Bamboo deforestation has become a serious problem in Ethiopia threatening the bamboo biodiversity and the people who depend on bamboo income. Previous studies mostly emphasize on mechanical, physical and biological characterization of the lowland bamboo. Earlier studies rarely relay on measuring the trend and magnitude of bamboo deforestation. The purpose of this study is, therefore, to examine the rate and magnitude of bamboo deforestation and identify the driving factors of LU/LC change. Data for the study were obtained from geographic information system (GIS) with ground verification. To supplement the GIS and normalized difference vegetation index (NDVI) result, a random sample of 384 households was interviewed. In addition, key informants interview and focus group discussions were held to validate the required data. The result generally revealed the declining state of bamboo forest over the past 26 years. The 2006 year’s NDVI value shows that a household owned 3.846 hectares of forest land. The result indicated a decline in forest to 2.027 hectare in 2012. The result showed 52.704 percent decline in forest land cover. Moreover, the survey result indicated that from 2009-2013, about a 0.014 hectares of bamboo forest was converted to agricultural land. On average, a household has converted an average of 0.081 hectares of forestland into agriculture land. Our evidence also shows that the lowland bamboo forest cover in the region has devastated due to anthropogenic and natural factors. This result implies that if the same trend continues, the available bamboo stock will vanish in shorter period of time. Therefore, quick rehabilitation and mass bamboo restocking policy shall be designed by the regional government in order to regenerate and conserve the lowland bamboo resources.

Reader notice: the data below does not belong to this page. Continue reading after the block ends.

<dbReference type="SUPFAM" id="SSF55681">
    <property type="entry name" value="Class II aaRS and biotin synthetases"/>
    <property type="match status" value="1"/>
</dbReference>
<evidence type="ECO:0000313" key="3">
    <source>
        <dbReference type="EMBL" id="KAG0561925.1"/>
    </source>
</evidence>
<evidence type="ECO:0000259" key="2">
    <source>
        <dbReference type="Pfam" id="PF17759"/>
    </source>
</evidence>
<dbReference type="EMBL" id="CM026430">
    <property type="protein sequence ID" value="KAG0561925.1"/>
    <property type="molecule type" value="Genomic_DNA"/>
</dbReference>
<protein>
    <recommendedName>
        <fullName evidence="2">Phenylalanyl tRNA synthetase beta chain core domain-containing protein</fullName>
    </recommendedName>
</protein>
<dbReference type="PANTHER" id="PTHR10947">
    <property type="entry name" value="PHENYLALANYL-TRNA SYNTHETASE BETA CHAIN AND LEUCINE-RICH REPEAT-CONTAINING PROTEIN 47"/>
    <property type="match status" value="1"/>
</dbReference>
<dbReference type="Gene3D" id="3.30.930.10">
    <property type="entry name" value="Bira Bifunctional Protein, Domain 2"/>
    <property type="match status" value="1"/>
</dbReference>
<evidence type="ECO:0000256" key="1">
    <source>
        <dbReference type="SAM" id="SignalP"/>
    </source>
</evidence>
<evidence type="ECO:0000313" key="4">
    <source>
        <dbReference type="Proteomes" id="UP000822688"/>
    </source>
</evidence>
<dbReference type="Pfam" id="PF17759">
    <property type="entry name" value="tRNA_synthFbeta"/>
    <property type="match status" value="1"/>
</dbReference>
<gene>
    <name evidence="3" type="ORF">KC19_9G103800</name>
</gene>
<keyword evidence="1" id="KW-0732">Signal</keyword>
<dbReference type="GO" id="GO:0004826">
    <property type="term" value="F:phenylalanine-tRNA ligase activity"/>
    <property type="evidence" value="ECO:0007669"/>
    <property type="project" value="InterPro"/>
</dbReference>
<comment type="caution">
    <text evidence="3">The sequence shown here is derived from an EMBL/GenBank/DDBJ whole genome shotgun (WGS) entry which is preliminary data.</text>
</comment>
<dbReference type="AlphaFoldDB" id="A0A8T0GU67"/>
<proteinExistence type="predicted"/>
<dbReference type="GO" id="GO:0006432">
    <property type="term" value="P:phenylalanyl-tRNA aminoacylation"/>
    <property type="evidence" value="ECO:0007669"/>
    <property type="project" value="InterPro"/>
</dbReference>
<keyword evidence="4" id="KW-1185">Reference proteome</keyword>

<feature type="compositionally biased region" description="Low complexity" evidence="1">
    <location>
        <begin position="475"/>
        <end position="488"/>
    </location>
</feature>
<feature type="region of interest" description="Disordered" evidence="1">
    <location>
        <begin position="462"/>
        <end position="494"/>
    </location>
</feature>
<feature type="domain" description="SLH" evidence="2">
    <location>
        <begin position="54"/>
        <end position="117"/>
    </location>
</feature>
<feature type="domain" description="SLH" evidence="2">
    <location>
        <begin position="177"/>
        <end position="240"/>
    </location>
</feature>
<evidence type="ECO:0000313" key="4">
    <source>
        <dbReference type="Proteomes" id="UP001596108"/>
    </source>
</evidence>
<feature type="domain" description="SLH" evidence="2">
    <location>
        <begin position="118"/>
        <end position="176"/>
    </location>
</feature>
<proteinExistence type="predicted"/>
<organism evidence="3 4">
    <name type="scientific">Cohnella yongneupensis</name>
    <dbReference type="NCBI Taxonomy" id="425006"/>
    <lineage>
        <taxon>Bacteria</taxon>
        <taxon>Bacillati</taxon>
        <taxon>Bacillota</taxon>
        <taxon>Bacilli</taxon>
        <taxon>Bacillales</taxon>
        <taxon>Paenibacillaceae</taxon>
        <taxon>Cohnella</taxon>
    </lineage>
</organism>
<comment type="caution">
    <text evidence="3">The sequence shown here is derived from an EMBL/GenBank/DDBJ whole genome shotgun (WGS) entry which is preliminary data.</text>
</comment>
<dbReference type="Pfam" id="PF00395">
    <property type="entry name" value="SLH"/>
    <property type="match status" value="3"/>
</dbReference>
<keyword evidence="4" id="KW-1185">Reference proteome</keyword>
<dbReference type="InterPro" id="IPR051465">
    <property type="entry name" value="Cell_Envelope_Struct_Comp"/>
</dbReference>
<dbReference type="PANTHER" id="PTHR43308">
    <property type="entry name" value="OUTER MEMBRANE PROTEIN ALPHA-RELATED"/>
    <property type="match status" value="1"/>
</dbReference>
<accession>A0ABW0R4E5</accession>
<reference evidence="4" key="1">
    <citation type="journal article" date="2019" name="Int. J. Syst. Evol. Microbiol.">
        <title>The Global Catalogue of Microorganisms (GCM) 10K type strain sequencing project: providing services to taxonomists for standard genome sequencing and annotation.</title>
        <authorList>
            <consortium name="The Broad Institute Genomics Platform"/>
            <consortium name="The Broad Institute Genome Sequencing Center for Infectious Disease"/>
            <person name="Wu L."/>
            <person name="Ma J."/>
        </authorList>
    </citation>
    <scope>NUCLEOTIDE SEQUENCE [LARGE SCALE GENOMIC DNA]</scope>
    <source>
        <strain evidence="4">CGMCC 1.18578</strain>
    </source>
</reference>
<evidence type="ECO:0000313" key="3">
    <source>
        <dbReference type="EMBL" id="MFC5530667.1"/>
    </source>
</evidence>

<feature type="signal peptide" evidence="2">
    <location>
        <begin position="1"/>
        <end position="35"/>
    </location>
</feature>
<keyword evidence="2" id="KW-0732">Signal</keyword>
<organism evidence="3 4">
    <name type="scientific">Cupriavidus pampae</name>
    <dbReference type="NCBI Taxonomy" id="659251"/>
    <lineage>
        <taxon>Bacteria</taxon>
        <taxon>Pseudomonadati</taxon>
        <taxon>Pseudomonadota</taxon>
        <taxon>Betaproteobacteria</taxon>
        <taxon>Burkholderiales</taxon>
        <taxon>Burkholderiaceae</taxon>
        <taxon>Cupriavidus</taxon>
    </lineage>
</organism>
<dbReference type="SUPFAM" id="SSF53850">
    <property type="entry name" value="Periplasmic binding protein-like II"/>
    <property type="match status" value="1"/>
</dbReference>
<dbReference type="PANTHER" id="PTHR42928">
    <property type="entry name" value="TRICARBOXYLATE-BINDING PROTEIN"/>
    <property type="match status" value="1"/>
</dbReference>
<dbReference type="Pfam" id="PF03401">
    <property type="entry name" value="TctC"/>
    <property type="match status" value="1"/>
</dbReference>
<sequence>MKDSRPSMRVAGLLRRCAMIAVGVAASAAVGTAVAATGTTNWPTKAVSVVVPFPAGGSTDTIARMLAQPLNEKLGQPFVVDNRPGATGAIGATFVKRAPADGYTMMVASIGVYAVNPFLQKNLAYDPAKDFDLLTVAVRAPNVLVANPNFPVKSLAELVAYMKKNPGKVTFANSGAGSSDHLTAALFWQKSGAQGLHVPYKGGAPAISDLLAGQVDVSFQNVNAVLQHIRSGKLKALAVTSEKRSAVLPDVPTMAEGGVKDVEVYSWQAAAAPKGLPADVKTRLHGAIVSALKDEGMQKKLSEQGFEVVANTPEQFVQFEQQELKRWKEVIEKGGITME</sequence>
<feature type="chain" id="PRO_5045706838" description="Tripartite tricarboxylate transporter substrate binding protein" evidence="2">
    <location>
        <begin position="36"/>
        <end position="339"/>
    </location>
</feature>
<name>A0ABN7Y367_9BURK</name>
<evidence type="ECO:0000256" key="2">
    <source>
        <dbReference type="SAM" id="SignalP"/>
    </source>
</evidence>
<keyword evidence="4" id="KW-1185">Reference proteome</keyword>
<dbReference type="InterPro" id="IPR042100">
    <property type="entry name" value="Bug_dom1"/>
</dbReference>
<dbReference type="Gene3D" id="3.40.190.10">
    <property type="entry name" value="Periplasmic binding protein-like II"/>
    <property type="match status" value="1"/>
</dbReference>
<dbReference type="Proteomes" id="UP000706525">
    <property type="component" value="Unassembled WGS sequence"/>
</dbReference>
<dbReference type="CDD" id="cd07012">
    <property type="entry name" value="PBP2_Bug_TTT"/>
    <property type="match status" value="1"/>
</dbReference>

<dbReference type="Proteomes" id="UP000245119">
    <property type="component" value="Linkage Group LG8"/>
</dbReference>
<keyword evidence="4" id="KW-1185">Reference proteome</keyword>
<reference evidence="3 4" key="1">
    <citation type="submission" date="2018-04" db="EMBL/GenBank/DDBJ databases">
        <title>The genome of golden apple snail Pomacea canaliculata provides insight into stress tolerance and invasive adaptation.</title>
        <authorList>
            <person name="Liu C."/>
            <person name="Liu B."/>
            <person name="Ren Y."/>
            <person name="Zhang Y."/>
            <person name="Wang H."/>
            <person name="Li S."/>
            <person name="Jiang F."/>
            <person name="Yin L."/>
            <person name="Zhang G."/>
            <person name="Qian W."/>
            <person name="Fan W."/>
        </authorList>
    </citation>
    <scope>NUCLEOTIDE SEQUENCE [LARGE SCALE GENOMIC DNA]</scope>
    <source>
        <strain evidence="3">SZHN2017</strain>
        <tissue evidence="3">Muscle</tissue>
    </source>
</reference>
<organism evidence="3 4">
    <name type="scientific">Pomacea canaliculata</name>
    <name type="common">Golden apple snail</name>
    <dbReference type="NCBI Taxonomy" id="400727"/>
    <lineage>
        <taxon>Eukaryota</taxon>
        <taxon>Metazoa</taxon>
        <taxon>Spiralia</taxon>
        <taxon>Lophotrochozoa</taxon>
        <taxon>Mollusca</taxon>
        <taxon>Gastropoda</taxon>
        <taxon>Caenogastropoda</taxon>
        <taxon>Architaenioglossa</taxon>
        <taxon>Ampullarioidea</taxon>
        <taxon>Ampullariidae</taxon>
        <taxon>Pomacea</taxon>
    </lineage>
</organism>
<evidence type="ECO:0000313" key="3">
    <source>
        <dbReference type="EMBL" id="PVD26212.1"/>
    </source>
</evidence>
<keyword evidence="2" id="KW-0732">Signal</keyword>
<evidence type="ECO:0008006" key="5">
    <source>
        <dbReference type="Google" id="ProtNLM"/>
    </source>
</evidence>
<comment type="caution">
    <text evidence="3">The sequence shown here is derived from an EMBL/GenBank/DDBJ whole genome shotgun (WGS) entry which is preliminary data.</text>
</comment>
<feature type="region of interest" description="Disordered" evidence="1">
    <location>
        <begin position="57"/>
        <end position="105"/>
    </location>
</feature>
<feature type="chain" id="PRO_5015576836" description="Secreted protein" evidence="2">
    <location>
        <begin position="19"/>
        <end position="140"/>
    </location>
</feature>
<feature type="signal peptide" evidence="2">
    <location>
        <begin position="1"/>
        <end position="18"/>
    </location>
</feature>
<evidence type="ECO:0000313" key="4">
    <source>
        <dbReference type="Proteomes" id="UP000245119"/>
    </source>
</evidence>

This study has used appropriate research methodology and hopped to contribute to the bamboo based existing literature.
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